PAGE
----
#include <math.h>
     
     #define TRUE 1                  // used for checking the input range
     #define FALSE 0
     
     void expand(char *s1, char *s2);
     int check_range(char *range);
     int check_input(char *range);              // two functions to check the input is valid for the program
     
     int main(int argc, char **argv)
     {
    	if (argc < 2 || argc > 2)
    	{
    		fprintf(stderr, "Usage: %s <expression> e.g. a-z, 0-9 or A-Z0-9\n", argv[0]);
    		return EXIT_FAILURE;   // if there are more than 2 args in input exit program
    	}
    	
    	char *input = argv[1];
    	char result[64];
    	
    	if (!check_input(argv[1]))
    	{
    		fprintf(stderr, "Usage: %s <expression> e.g. a-z, 0-9 or A-Z0-9\n", argv[0]);
    		return EXIT_FAILURE;
    	} else {
    		printf("The expression: %s\n", input);
    		expand(input, result);
    		printf("And the result: %s\n", result);
    		return EXIT_SUCCESS;
    	}
    }
    
    int check_range(char *range)          // check the range
    {
    	if (range[1] != '-')
    		return FALSE;                             // exit program if there is not a '-' where needed
    	if (range[0] >= range[2])
    		return FALSE;                             // exit program if range is backwards
    	if (islower(range[0]) && islower(range[2]))
    		return TRUE;                              // return true if range is lower case
    	if (isupper(range[0]) && isupper(range[2]))
    		return TRUE;                              // return true if range is upper case
    	if (isdigit(range[0]) && isdigit(range[2]))
    		return TRUE;                              // return true if range are digits
    	
    	return FALSE;             // default
    }
    
    int check_input(char *input)              // check the whole input
    {
    	int len = strlen(input);
    	if (len == 3)
    		return check_range(input);
    	else if (len == 6)
    		return check_range(input) && check_range(input+3);
    	else
    		return FALSE;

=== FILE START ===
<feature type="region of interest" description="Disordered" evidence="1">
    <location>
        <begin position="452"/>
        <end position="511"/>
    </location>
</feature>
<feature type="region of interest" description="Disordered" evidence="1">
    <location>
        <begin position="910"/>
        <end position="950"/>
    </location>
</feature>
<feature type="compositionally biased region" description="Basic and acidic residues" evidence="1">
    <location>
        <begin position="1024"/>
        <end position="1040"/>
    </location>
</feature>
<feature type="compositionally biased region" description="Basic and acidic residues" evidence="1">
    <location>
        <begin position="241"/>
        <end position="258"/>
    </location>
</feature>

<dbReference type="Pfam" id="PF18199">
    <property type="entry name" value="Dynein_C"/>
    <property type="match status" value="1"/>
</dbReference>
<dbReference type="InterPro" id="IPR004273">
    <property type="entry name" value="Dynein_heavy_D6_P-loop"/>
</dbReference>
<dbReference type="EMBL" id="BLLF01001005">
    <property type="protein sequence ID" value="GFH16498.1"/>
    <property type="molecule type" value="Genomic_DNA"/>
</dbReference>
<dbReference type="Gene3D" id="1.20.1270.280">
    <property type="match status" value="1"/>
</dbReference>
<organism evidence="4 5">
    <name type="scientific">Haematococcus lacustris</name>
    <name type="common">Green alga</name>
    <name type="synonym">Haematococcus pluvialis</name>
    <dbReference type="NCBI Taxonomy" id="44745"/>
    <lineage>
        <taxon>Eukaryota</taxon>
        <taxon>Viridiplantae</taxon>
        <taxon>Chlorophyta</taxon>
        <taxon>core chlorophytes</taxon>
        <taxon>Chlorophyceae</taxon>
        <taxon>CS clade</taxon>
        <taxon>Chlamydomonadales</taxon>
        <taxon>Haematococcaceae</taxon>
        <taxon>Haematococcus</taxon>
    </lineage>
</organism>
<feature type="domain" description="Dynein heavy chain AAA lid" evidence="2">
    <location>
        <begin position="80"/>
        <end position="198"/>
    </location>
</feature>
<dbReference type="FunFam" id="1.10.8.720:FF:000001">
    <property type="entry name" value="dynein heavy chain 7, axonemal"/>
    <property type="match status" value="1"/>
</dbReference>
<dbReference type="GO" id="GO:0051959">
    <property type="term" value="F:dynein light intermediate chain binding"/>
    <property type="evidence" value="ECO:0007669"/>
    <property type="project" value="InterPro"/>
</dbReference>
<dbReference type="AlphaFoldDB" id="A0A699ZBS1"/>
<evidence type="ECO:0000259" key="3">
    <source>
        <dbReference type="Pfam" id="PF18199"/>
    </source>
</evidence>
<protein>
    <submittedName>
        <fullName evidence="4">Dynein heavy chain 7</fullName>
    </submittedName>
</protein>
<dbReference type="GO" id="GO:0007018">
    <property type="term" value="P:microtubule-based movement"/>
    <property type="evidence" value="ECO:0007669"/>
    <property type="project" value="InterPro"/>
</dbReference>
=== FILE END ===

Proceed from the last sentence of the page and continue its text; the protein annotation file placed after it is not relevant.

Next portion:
}
    
    void expand(char *s1, char *s2)
    {
    	char value = s1[0];         // get the start value
    	int i, len, range;
    	len = strlen(s1);               // length of expression
    	range = s1[2] - s1[0];          // number of values to be copied
    	for (i = 0; i < range; i++)
    		s2[i] = value++;            // copy the values into s2
    	
    	if (len == 6)
    	{
    		i = range;                  // old range to carry on from where the above for loop left off
    		value = s1[3];              // new value (the first element of the second expression)
    		range = s1[5] - s1[3];      // number of values to be copied for the second expression
    		for (i ; i < range; i++)
    			s2[i] = value++;        // copy the range of the second expression into s2 (result)
    	}
    }
    When i type
    Code:
    my_expand a-z
    in CMD it gives the string abcde...xy, then after y there is some binary characters.
    And also it doesn't work when I request a range a-z0-9, the output is the same and i can't see where I'm going wrong, can anyone show me where I'm going wrong?
    Thanks

  9. #9
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    range should be calculated as high - low + 1, so that's why there's no 'z' in your range. Also, you need to null terminate s2, since you're treating it as a string and not just an array of characters. Again, as a matter of good design, I would make a function that expands a single range, and a wrapper function that expands all ranges in your input, similar to the check functions.